Title: Where the Wild Things Are
Author: Maurice Sendak, also illustrator
Published: Harper & Row (1984); (c)1963 Maurice Sendak
Starring: Max Records, Catherine Keener; and the voice talents of James Gandolfini, Lauren Ambrose, Chris Cooper, and Forrest Whitaker
Directed by: Spike Jonze
Written by: Spike Jonse and Dave Eggars
Released: Warner Bros. Pictures (2009)
How do you take a children's picture book and turn it into a feature length, live-action film?
Judging by the attempts of others to translate Dr. Suess' books into big budget movies, it's nearly impossible. Spike Jonze did it with Maurice Sendak's work, however, and did it well. And he accomplished this task by doing something risky with the source material. He changed a key piece of the story and approached the subject matter from a totally different perspective.
In the book, Max is a precocious little boy playing around the house in his wolf costume--and, man oh man, would I have had fun with one of those as a boy. After being sent to his room, he uses his imagination to escape into a world of monsters that crown him king. They play, and roar, and sleep in a big pile. And after a time he the land of the wild things recedes and he's back in his bedroom.
In the movie, Max is a little more than precocious; he's an emotional and fragile boy who lashes out with great intensity towards his sister and her friends who mistreat him and a mother who is overworked and dating a man who isn't Max's father. After a particularly rendering scene in which he and his mother have a confrontation, he runs away from home and happens across a small sailboat. He rides this into the waters until he washes up on an island inhabited by the wild things.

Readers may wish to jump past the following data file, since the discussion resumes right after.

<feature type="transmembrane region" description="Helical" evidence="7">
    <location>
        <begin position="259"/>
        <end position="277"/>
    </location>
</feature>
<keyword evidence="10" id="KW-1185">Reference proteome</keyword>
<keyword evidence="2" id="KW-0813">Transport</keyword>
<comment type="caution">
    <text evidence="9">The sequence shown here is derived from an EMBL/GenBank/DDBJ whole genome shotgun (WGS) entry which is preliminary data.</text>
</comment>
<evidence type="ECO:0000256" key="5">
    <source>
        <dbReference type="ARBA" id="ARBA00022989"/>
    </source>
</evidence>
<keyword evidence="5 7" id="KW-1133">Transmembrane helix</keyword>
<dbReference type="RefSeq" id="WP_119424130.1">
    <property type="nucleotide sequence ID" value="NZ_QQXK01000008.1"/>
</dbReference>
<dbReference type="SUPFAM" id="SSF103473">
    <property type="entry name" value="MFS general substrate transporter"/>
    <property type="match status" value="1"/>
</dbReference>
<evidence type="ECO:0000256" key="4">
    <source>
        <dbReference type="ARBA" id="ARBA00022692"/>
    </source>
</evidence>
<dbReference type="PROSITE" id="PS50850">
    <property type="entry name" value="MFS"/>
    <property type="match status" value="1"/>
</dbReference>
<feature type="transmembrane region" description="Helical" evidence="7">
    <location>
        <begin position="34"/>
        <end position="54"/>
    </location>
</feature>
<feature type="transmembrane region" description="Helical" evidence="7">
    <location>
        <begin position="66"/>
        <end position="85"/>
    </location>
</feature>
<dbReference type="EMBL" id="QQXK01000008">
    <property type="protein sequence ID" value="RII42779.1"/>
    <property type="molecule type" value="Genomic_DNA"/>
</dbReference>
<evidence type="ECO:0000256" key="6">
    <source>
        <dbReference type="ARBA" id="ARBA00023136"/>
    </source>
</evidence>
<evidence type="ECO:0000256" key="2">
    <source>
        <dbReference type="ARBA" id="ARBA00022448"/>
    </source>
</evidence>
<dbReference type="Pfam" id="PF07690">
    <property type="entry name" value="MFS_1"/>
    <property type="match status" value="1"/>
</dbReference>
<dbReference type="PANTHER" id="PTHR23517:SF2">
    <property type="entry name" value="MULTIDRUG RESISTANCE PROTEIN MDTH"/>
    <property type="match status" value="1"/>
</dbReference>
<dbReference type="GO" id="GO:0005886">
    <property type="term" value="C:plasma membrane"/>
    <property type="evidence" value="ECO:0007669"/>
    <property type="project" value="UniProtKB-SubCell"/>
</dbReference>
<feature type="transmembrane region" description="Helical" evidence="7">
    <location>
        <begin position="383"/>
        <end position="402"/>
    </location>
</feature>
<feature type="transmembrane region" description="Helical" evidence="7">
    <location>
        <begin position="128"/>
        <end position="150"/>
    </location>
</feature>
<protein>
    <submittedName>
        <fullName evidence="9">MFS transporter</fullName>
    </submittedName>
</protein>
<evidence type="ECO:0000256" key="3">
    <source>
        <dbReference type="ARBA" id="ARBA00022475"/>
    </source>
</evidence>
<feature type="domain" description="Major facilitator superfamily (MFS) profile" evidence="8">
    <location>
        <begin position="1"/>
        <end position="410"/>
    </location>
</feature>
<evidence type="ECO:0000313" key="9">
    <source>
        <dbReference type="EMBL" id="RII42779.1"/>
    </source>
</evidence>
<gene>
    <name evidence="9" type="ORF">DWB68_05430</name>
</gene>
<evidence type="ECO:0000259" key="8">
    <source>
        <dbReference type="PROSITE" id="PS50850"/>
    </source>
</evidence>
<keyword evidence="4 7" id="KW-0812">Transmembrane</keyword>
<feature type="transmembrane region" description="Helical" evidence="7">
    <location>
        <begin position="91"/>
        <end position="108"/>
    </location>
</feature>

The book captures the magic and imagination so many kids have, where as the movie shows the frailties behind those worlds we create as kids. I can see why some were disappointed by the movie when it finally hit theaters. We all remember and cherish that children's book so much, and when we saw those first trailers for the movie and the jaw-dropping visual of the monsters brought to life we all had some instant preconceptions. The movie isn't a kid's movie in a traditional sense, but more of an ode to childhood as told by a grownup who lovingly remembers it and wants to peel back some of the sugarcoating.
Carol, K.W., and the other wild things aren't just humungous monsters that include Max as one of their own and their king. They're kids themselves that are trying to navigate their way through a world that is slowly changing all around them, and they're slowly changing too. They're not just playmates for Max, but creatures that existed before he ever got there and will still be there long after he's left. And Carol (voiced by James Gandolfini) is the most like Max of them all, as he deals with his own issues of his emotions and relationships with the others.
It's not exactly subtle with the lessons shown through the film, but Spike Jonze managed to keep it all from feeling like we were being thumped over the head by a lecturer. It feels genuine. It looks amazing. And it rings true. The book, as much as I love it, was a brief adventure in Max's world. The movie showed that world in all its glory and its folly.
Winner: The Movie. There's just so much more added to the film that it's a wonder where it was mined from in the book. It's kind of an unfair fight between the two, since they wind up being so much different in tone and duration. For the littlest kids, give them the book. It's one of those tiny masterpieces that should add a little enrichment to their lives. Then, as they get a little older and are able to recognize something beyond the now, give them the movie. It'll be like seeing Sendak's world again for the first time.